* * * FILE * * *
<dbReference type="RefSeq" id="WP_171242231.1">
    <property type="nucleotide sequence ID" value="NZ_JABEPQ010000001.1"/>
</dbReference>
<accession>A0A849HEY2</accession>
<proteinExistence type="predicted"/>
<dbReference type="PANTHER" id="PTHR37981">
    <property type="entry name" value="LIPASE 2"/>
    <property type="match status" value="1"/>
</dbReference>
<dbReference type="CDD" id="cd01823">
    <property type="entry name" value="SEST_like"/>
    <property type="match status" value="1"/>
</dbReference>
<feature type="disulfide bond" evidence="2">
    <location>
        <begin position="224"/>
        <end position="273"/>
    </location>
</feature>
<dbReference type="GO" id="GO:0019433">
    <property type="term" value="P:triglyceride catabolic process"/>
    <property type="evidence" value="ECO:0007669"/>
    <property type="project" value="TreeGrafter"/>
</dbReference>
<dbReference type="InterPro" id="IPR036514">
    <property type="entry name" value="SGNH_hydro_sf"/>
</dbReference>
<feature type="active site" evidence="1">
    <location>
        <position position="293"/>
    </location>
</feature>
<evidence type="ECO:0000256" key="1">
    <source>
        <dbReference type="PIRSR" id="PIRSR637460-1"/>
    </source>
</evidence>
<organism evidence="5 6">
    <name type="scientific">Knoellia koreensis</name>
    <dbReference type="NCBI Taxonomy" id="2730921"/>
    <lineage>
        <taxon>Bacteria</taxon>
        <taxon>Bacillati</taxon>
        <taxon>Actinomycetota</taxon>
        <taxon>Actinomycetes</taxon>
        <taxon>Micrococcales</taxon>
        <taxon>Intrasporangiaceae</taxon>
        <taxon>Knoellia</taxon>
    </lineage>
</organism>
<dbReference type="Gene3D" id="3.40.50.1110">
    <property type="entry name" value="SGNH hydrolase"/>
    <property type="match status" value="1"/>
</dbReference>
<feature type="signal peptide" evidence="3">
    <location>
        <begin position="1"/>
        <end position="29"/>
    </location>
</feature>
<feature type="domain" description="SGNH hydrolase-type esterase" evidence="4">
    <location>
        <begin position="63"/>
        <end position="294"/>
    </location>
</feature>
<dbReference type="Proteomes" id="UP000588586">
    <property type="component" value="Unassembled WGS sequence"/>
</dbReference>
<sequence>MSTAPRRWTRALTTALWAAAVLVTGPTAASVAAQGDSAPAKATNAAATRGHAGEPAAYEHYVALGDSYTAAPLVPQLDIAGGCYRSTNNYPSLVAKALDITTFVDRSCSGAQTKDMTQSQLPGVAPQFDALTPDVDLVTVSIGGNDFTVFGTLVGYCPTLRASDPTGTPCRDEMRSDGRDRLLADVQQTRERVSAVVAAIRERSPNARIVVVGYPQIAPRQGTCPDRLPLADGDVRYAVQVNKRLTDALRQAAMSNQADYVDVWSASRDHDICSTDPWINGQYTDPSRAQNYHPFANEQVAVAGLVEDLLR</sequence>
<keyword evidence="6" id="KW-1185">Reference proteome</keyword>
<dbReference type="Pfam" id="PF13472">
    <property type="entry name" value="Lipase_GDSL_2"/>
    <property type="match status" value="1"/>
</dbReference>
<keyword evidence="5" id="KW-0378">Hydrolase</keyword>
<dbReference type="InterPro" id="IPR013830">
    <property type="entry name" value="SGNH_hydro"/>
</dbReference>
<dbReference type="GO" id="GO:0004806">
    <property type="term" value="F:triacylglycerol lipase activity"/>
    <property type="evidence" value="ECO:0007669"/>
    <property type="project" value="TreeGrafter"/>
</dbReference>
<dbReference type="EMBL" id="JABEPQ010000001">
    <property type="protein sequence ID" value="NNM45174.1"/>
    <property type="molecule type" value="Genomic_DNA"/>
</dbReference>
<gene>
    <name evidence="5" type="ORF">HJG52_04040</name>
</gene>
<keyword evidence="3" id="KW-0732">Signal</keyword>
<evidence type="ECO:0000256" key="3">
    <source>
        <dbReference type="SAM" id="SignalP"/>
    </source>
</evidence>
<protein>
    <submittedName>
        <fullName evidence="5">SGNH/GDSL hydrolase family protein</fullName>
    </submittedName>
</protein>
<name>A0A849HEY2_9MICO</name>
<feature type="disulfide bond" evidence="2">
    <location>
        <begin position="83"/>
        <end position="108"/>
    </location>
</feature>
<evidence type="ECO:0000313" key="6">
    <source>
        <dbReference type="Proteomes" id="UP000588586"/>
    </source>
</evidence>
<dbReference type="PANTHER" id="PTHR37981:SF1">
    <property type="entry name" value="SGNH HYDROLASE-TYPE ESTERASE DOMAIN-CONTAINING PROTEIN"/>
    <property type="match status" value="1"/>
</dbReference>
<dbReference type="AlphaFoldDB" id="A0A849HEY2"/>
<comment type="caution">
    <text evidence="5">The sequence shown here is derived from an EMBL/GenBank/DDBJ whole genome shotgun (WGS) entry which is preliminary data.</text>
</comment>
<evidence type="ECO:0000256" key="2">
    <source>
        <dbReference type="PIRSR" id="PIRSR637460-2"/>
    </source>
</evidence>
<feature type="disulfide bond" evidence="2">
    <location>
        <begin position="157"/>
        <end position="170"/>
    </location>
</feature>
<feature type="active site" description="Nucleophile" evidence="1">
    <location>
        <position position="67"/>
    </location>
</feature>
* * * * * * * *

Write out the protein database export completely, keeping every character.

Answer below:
<dbReference type="RefSeq" id="WP_171242231.1">
    <property type="nucleotide sequence ID" value="NZ_JABEPQ010000001.1"/>
</dbReference>
<accession>A0A849HEY2</accession>
<proteinExistence type="predicted"/>
<dbReference type="PANTHER" id="PTHR37981">
    <property type="entry name" value="LIPASE 2"/>
    <property type="match status" value="1"/>
</dbReference>
<dbReference type="CDD" id="cd01823">
    <property type="entry name" value="SEST_like"/>
    <property type="match status" value="1"/>
</dbReference>
<feature type="disulfide bond" evidence="2">
    <location>
        <begin position="224"/>
        <end position="273"/>
    </location>
</feature>
<dbReference type="GO" id="GO:0019433">
    <property type="term" value="P:triglyceride catabolic process"/>
    <property type="evidence" value="ECO:0007669"/>
    <property type="project" value="TreeGrafter"/>
</dbReference>
<dbReference type="InterPro" id="IPR036514">
    <property type="entry name" value="SGNH_hydro_sf"/>
</dbReference>
<feature type="active site" evidence="1">
    <location>
        <position position="293"/>
    </location>
</feature>
<evidence type="ECO:0000256" key="1">
    <source>
        <dbReference type="PIRSR" id="PIRSR637460-1"/>
    </source>
</evidence>
<organism evidence="5 6">
    <name type="scientific">Knoellia koreensis</name>
    <dbReference type="NCBI Taxonomy" id="2730921"/>
    <lineage>
        <taxon>Bacteria</taxon>
        <taxon>Bacillati</taxon>
        <taxon>Actinomycetota</taxon>
        <taxon>Actinomycetes</taxon>
        <taxon>Micrococcales</taxon>
        <taxon>Intrasporangiaceae</taxon>
        <taxon>Knoellia</taxon>
    </lineage>
</organism>
<dbReference type="Gene3D" id="3.40.50.1110">
    <property type="entry name" value="SGNH hydrolase"/>
    <property type="match status" value="1"/>
</dbReference>
<feature type="signal peptide" evidence="3">
    <location>
        <begin position="1"/>
        <end position="29"/>
    </location>
</feature>
<feature type="domain" description="SGNH hydrolase-type esterase" evidence="4">
    <location>
        <begin position="63"/>
        <end position="294"/>
    </location>
</feature>
<dbReference type="Proteomes" id="UP000588586">
    <property type="component" value="Unassembled WGS sequence"/>
</dbReference>
<sequence>MSTAPRRWTRALTTALWAAAVLVTGPTAASVAAQGDSAPAKATNAAATRGHAGEPAAYEHYVALGDSYTAAPLVPQLDIAGGCYRSTNNYPSLVAKALDITTFVDRSCSGAQTKDMTQSQLPGVAPQFDALTPDVDLVTVSIGGNDFTVFGTLVGYCPTLRASDPTGTPCRDEMRSDGRDRLLADVQQTRERVSAVVAAIRERSPNARIVVVGYPQIAPRQGTCPDRLPLADGDVRYAVQVNKRLTDALRQAAMSNQADYVDVWSASRDHDICSTDPWINGQYTDPSRAQNYHPFANEQVAVAGLVEDLLR</sequence>
<keyword evidence="6" id="KW-1185">Reference proteome</keyword>
<dbReference type="Pfam" id="PF13472">
    <property type="entry name" value="Lipase_GDSL_2"/>
    <property type="match status" value="1"/>
</dbReference>
<keyword evidence="5" id="KW-0378">Hydrolase</keyword>
<dbReference type="InterPro" id="IPR013830">
    <property type="entry name" value="SGNH_hydro"/>
</dbReference>
<dbReference type="GO" id="GO:0004806">
    <property type="term" value="F:triacylglycerol lipase activity"/>
    <property type="evidence" value="ECO:0007669"/>
    <property type="project" value="TreeGrafter"/>
</dbReference>
<dbReference type="EMBL" id="JABEPQ010000001">
    <property type="protein sequence ID" value="NNM45174.1"/>
    <property type="molecule type" value="Genomic_DNA"/>
</dbReference>
<gene>
    <name evidence="5" type="ORF">HJG52_04040</name>
</gene>
<keyword evidence="3" id="KW-0732">Signal</keyword>
<evidence type="ECO:0000256" key="3">
    <source>
        <dbReference type="SAM" id="SignalP"/>
    </source>
</evidence>
<protein>
    <submittedName>
        <fullName evidence="5">SGNH/GDSL hydrolase family protein</fullName>
    </submittedName>
</protein>
<name>A0A849HEY2_9MICO</name>
<feature type="disulfide bond" evidence="2">
    <location>
        <begin position="83"/>
        <end position="108"/>
    </location>
</feature>
<evidence type="ECO:0000313" key="6">
    <source>
        <dbReference type="Proteomes" id="UP000588586"/>
    </source>
</evidence>
<dbReference type="PANTHER" id="PTHR37981:SF1">
    <property type="entry name" value="SGNH HYDROLASE-TYPE ESTERASE DOMAIN-CONTAINING PROTEIN"/>
    <property type="match status" value="1"/>
</dbReference>
<dbReference type="AlphaFoldDB" id="A0A849HEY2"/>
<comment type="caution">
    <text evidence="5">The sequence shown here is derived from an EMBL/GenBank/DDBJ whole genome shotgun (WGS) entry which is preliminary data.</text>
</comment>
<evidence type="ECO:0000256" key="2">
    <source>
        <dbReference type="PIRSR" id="PIRSR637460-2"/>
    </source>
</evidence>
<feature type="disulfide bond" evidence="2">
    <location>
        <begin position="157"/>
        <end position="170"/>
    </location>
</feature>
<feature type="active site" description="Nucleophile" evidence="1">
    <location>
        <position position="67"/>
    </location>
</feature>